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UK Civil Aviation Regulations

These are published by the CAA on our UK Regulations pages. EU Regulations and EASA Access Guides published by EASA no longer apply in the UK. Our website and publications are being reviewed to update all references. Any references to EU law and EASA Access guides should be disregarded and where applicable the equivalent UK versions referred to instead.

All pilot licences require a medical certificate or medical declaration and while it is fine to have a trial flight and some initial lessons you should avoid committing to a full training programme before having a medical check.

A step-by-step guide to the classes of medical certificates for pilots and air traffic controllers and how to apply can be found in this overview.

You may be worried that the medical will stop you from learning to fly. Common concerns usually include:

  • Vision - the standard requirement allows you to wear glasses or contact lenses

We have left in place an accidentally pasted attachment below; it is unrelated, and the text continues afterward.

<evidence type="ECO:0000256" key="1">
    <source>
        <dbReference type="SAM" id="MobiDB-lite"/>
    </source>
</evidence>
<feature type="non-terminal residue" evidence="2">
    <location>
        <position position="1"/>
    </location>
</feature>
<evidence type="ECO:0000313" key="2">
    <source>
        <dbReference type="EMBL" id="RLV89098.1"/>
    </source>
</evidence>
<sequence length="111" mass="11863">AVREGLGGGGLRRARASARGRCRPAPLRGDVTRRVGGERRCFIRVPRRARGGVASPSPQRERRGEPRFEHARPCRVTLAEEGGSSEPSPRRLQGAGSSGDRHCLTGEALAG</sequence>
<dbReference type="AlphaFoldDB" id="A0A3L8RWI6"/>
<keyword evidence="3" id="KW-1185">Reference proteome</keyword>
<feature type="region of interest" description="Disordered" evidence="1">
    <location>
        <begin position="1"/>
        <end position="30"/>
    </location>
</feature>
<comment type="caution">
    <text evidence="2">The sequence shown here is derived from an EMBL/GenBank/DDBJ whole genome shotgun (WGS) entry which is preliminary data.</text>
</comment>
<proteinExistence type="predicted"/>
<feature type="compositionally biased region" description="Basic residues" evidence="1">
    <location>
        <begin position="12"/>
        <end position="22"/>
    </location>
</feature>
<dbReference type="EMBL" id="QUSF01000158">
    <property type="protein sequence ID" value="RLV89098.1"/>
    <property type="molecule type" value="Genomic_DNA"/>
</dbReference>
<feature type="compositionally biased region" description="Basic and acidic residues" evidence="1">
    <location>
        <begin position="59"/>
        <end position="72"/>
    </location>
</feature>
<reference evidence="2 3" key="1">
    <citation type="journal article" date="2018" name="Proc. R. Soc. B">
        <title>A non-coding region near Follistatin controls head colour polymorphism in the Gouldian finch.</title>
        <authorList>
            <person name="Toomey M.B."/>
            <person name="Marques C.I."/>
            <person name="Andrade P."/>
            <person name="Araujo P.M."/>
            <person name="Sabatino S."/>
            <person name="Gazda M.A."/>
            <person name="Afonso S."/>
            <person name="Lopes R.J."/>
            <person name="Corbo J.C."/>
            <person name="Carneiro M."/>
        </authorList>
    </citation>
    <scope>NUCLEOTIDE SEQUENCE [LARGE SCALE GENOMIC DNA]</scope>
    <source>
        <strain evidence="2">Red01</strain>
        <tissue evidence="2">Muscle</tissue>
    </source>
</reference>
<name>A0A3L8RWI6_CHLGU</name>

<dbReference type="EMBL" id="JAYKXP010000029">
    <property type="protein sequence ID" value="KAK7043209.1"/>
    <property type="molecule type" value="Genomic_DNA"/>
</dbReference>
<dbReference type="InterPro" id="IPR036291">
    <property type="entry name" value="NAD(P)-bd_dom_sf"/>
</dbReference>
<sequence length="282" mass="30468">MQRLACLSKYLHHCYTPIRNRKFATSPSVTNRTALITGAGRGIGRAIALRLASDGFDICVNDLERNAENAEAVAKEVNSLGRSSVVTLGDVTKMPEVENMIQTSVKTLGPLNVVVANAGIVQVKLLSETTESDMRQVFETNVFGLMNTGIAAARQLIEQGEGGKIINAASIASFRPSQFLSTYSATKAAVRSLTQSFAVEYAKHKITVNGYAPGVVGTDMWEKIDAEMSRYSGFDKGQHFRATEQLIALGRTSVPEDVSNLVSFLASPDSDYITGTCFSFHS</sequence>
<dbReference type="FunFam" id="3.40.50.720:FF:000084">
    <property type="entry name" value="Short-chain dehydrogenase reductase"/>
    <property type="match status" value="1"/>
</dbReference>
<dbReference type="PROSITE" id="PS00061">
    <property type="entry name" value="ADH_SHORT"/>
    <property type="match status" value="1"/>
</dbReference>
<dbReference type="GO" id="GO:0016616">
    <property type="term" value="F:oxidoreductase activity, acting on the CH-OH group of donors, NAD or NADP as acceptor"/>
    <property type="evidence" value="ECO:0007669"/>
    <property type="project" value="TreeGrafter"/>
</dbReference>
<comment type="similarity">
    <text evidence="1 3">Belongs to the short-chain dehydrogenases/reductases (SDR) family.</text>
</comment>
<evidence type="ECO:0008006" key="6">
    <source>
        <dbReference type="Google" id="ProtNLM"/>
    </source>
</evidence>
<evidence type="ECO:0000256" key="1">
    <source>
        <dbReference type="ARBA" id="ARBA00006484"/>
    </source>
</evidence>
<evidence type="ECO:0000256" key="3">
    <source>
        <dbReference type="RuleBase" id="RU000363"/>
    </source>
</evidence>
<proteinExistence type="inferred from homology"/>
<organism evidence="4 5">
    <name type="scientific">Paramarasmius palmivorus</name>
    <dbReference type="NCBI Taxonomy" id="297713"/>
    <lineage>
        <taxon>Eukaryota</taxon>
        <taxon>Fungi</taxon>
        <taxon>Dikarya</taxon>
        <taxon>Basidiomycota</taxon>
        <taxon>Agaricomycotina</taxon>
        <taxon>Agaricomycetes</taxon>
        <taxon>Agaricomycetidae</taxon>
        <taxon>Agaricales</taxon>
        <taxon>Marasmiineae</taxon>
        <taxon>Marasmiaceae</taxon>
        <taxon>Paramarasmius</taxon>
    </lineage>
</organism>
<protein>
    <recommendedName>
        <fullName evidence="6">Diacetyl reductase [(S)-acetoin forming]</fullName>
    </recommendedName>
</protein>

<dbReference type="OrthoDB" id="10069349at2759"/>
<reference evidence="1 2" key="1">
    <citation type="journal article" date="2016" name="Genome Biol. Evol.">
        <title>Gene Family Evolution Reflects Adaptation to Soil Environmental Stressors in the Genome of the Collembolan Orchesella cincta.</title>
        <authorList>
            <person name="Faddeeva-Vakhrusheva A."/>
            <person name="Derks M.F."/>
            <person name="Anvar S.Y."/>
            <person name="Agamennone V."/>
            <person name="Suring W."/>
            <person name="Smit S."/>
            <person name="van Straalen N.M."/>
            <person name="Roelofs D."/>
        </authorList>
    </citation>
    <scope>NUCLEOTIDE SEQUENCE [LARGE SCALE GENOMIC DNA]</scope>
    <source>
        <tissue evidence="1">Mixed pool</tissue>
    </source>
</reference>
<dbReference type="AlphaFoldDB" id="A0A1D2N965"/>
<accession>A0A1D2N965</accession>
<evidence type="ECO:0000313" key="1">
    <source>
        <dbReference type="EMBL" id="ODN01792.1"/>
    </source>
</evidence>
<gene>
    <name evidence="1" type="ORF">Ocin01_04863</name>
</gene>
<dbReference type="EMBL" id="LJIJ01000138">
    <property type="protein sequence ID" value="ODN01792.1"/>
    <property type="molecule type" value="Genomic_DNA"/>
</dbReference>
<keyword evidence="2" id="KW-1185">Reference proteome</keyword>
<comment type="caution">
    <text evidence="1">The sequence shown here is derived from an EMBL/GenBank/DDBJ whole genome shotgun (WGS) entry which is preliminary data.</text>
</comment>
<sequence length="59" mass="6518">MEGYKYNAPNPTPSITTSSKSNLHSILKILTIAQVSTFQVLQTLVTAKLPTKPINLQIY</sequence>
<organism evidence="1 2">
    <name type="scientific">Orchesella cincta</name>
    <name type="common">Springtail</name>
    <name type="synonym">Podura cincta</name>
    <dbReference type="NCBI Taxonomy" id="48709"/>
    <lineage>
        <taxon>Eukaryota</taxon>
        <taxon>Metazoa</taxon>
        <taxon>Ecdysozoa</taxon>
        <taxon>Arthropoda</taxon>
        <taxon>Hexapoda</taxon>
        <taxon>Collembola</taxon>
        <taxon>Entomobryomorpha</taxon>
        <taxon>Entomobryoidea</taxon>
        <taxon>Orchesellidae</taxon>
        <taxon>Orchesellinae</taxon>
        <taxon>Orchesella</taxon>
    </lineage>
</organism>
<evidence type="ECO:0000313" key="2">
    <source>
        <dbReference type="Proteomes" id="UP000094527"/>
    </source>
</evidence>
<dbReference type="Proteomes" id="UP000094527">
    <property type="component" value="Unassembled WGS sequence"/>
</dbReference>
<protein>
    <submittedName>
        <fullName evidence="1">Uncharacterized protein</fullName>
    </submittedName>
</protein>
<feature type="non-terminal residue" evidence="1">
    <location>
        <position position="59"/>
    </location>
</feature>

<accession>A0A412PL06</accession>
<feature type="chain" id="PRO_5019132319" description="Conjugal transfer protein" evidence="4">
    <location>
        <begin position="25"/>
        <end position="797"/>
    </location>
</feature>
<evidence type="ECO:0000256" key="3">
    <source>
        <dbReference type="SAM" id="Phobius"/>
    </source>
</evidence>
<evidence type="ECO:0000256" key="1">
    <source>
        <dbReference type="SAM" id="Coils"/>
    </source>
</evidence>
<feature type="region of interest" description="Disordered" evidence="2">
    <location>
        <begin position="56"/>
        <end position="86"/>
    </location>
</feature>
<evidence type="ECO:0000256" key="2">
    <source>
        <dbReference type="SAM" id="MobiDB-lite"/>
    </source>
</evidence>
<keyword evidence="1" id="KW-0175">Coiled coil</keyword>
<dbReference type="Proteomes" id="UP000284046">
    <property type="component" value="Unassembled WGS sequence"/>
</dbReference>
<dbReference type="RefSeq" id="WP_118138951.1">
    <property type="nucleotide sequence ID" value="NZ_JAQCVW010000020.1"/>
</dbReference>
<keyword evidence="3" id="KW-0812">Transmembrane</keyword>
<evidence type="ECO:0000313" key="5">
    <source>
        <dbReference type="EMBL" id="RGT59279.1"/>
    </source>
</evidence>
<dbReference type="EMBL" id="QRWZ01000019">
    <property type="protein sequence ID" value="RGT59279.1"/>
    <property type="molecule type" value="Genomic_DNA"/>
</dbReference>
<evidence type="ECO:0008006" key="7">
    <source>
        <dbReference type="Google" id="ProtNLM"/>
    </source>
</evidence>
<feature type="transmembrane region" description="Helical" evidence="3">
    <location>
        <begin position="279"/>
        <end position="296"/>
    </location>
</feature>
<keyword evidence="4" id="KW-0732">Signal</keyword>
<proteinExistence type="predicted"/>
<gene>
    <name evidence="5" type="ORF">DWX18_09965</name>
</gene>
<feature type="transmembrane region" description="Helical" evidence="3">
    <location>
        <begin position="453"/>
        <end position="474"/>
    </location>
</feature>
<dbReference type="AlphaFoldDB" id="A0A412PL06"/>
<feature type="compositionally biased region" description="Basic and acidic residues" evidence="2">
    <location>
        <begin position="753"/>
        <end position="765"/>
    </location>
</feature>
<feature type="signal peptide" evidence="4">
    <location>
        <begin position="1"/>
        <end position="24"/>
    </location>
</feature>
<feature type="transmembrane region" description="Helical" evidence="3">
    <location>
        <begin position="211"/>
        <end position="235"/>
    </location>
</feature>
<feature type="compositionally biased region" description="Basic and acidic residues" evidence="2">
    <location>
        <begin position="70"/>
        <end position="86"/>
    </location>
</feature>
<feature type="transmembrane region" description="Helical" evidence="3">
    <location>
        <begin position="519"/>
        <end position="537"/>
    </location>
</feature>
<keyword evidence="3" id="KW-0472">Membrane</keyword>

• Asthma - if you have asthma you may need to take some additional tests but providing it is well controlled it need not be a problem
  • High blood pressure - modern blood pressure medication can be used

Medical advice

An aeromedical examiner (AME) will be able to offer you individual advice and will also be qualified to issue you with a medical certificate following a medical examination.

AMEs are based all over the UK. Find one near you using our Find an AME service.

You can get a LAPL medical certificate from a GP that has signed-up to take part in the scheme.

Self-declaring your medical fitness

Pilots wishing to train for either a National Private Pilot Licence or UK Private Pilot Licence may self-declare their medical fitness, rather than having to visit a GP or AME. Details on this method and a link to the online application form are available here: Medical